- Grain Marketing. Five marketing methods were available for competitors to use to market their grain production from mid-March to mid-November; these were cash sales, forward contract, basis contract, simple hedge to arrive, and futures contracts. All sales or purchases of contracts were required to be time stamped within 24 hr through use of the online form submission portal at the TAPS website (http://taps.unl.edu). This setup provided adequate information for validating each transaction. Any grain not priced by each participant by the marketing deadline (e.g., November 15) was "sold" at the local North Platte, Nebraska, grain elevator at the cash price.
- Irrigation Scheduling. Each team had the opportunity to apply 0 to 1 in. of water twice a week throughout the growing season. Doing so required accessing a form through the TAPS website and submitting it by 10 a.m. Monday and/or Thursday prior to the requested irrigation application. A proportional amount of irrigation water was applied during scheduled fertigation operations at a maximum rate of 0.30 in. with 30 lb of nitrogen in the form of urea ammonium nitrate (UAN) 32%. The variable cost to pump an acre-inch of water was $7.80.
- Nitrogen Application. Participants were given the opportunity to decide on nitrogen application scheduling and amounts. Nitrogen fertilizer was applied in the form of UAN 32% with opportunities for application using three methods: (a) preplant, (b) side-dress, and (c) fertigation. Participants could choose to apply nitrogen using any number of applications and could choose the amount applied during each application. Preplant and side-dress applications allowed up to 120 lb of nitrogen per acre. The four fertigation application options (V9, V12, VT/R1, and R2 growth stages) allowed up to 30 lb per acre per application.
All other production and management decisions (i.e., those related to pesticide use, tillage, residue management) were the same for all plots. WCREEC staff and employees conducted physical management of the plots, including machinery and irrigation system operation, application of chemicals, and harvesting. Participants were provided soil water data from a capacitance probe installed in one of their three replicated plots. In addition, aerial and satellite imagery, weather station data, plant growth parameters, and other data sources/information were provided to all participants to help in the management of their plots.
Description of Awards
The participants competed for three awards:
- most profitable farm,
- highest input use efficiency, and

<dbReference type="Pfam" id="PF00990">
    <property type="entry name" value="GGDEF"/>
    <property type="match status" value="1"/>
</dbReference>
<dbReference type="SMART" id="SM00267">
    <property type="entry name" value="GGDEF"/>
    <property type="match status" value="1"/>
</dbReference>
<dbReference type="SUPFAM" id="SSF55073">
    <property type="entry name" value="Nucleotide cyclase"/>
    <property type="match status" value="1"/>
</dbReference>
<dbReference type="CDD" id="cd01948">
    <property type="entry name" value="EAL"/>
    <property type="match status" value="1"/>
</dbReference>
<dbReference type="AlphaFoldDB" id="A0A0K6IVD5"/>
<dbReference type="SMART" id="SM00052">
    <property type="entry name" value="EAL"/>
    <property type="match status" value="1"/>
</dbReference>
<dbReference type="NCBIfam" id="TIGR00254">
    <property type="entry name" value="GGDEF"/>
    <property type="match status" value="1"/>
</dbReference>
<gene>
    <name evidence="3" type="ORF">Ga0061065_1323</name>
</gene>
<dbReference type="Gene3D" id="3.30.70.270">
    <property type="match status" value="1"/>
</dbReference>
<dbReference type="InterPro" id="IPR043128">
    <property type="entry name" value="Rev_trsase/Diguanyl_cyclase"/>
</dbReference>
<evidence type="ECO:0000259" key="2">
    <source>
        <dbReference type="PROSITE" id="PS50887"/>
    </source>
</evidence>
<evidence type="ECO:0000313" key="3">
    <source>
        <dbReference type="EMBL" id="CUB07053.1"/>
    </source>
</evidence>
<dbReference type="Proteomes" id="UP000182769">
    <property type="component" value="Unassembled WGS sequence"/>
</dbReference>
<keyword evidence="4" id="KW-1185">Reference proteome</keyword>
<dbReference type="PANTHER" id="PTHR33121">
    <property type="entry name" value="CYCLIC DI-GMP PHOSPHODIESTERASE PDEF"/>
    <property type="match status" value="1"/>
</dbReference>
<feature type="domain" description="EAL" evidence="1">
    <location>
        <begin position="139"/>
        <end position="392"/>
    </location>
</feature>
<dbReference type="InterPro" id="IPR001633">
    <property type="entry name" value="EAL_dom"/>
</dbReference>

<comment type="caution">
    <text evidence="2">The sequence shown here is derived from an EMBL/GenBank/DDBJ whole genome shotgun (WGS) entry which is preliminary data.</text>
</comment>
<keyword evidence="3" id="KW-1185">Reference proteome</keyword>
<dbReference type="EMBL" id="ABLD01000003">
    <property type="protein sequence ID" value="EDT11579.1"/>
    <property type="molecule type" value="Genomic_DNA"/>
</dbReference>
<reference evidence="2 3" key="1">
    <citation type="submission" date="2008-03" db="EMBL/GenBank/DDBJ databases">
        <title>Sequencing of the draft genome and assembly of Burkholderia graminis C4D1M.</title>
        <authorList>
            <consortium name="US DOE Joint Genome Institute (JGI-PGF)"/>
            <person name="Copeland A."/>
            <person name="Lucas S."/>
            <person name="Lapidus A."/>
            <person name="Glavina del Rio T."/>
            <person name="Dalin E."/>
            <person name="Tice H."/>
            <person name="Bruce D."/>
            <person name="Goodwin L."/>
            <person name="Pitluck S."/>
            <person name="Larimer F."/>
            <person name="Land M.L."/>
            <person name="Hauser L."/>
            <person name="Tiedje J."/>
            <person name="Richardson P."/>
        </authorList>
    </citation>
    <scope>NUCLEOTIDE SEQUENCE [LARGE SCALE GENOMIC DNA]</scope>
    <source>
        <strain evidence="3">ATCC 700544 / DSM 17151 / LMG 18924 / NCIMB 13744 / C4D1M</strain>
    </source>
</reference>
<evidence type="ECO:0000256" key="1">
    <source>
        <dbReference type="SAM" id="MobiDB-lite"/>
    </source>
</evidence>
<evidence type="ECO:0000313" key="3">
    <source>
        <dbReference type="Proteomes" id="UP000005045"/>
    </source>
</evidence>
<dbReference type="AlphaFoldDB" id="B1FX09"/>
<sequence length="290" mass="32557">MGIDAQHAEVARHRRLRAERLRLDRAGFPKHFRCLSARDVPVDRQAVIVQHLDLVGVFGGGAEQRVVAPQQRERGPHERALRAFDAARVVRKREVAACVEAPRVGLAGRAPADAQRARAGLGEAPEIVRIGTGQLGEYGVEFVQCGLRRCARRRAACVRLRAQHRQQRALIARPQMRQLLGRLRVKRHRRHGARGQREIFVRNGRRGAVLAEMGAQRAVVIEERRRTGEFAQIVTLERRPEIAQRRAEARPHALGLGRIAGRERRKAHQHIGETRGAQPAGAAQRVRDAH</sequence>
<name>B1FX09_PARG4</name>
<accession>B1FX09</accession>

- greatest grain yield.
The most significant award was established for the most profitable farm to emphasize that profit is one of the primary drivers in the business of farming and that without it, sustainability is unlikely. The TAPS team determined profitability by calculating the difference of revenue (income) minus costs (expenses). Revenue was determined according to each team's grain sales, quantity of production, and insurance indemnity payments. The Nebraska Crop Budgets for irrigated corn production were used to estimate a typical machinery complement, a set of crop inputs, and land expenses (rent or return on investment) in the calculation of profitability. However, costs for harvest, irrigation, grain drying, hauling, and fertilizer were adjusted to yields and use in the competition.
For the highest input use efficiency award, we used the Water × Nitrogen Intensification Performance Index (Lo et al., 2019).
The award for greatest grain yield was initially called into question in that yield should not be a primary goal of crop production. However, further discussion revealed that greatest grain yield was too important to ignore and that the opportunity to discover and learn about the yield-to-profit and yield-to-efficiency relationships was too great to neglect.
During the first 2 years, the TAPS farm management competitions began with a kickoff meeting in March of the respective year. Participants were provided a project description and introduced to the TAPS webpage. Participants were required to submit their crop insurance decision by the end of March and their hybrid selection, seeding rate, and preplant nitrogen decisions by mid-April. Subsequent nitrogen, irrigation, and marketing decisions were made throughout the growing season. Marketing was closed mid-November, and the awards banquet occurred in mid-December. Two major education and engagement events occurred during the growing season. The first was a field tour held in June, where participants could view their plots and reflect on their management decisions to date. The second was the annual August Water and Crops Field Day, which included a TAPS update, a participant panel discussion, and an industry fair of the latest technology and services in crop production.
Results and Impact
TAPS Competition Results